Thursday, 7 March 2013

The Mating Season (Jeeves #9)

Hardcover, 272 pages
Published January 1st 2002 by Overlook Hardcover (first published 1949)

1585672319 (ISBN13: 9781585672318)
edition language
original title
The Mating Season

Fans of P. G. Wodehouse's comic genius are legion, and their devotion to his masterful command of the hilarity borders on an obsession.

The Mating Season is a time of love, mistaken identity, and mishap for Bertie, Gussie Fink-Nottle and other guests staying at Deverill Hall-luckily there's unflappable Jeeves to set things right.

My Review-
Fink-Nottle? Did you read that? Oh.My. God. Wodehouse is a genius and so is Wooster. I realized that after reading nine books. I mean what is a B&J book without Bertie’s narration. Bertie is a genius. ACCEPT IT!

 Here, the fiasco is in the Deverie Hall, Hampshire where our lovely Gussie Fink-Nottle has been arrested. Bertie with his intelligent butler Jeeves comes to the rescue and traps himself in a convoluted plot where no one else but Jeeves could help him out of!

This is springtime, the mating season, when, as you probably know, a livelier iris gleams upon the burnished dove and a young man's fancy lightly turns to thoughts of love.

This is how the book starts and Bertie continues to dread ‘The Mating Season’ with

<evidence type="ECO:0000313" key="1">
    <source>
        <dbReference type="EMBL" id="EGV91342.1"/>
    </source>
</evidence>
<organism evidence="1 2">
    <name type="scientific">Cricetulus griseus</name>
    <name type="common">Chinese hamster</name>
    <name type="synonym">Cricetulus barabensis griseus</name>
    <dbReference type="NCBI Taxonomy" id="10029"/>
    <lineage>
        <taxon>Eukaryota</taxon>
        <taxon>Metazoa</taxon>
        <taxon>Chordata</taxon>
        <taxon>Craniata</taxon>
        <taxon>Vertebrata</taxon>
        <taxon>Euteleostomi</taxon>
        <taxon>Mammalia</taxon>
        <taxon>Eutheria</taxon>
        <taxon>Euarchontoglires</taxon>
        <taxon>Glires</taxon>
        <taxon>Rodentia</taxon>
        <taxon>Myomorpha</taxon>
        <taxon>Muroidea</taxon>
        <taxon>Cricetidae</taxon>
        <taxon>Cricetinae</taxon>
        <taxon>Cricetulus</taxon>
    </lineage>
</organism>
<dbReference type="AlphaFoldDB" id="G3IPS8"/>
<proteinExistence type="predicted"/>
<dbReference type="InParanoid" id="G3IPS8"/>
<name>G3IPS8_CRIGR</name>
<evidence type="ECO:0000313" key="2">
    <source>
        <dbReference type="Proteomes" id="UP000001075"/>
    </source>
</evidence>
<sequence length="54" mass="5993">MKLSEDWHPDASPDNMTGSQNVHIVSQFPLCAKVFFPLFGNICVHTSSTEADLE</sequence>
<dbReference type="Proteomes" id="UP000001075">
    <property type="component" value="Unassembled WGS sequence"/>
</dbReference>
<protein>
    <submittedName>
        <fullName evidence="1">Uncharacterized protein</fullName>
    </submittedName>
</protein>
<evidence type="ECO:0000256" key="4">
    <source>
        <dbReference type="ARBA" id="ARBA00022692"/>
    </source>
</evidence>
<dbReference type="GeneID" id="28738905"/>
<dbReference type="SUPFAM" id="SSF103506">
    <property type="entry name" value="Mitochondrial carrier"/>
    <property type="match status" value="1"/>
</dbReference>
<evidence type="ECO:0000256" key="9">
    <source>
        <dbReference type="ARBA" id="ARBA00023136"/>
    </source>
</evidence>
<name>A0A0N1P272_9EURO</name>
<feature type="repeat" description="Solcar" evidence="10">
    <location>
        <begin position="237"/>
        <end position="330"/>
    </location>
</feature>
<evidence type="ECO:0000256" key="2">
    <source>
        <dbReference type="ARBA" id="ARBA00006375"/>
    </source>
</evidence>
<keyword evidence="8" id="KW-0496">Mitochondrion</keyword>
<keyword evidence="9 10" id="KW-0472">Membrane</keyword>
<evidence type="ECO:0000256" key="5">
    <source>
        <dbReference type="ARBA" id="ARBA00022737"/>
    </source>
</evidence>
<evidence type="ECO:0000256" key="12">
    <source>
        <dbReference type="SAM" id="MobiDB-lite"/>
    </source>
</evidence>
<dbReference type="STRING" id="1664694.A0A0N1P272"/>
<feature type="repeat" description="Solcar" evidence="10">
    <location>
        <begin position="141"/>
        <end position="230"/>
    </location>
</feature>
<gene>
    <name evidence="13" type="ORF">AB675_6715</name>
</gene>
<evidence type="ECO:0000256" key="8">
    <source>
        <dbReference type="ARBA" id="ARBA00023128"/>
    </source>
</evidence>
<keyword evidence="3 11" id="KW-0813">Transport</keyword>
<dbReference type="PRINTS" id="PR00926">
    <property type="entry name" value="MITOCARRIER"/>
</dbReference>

- I tell you Jeeves, the spirits are low. I don't know if you have been tied hand and foot to a chair in front of a barrell of gunpowder with an inch of lighted candle on top of it?
- No, sir, I have not had the experience.
- Well, that's how I'm feeling. I'm just clenching the teeth and waiting for the bang.

Don’t worry. You’ll reach the end of the book with a fat smile on your face.
And to end this review, shall I leave you with a quote?

"Except for knowing that when you've heard one, you've heard them all, I'm not really an authority on violin solos, so cannot state definitely whether La Pulbrook's was or was not a credit to the accomplices who had taught her the use of the instrument. It was loud in spots and less loud in other spots, and it had that quality which I have noticed in all violin solos, of seeming to last much longer than it actually did."


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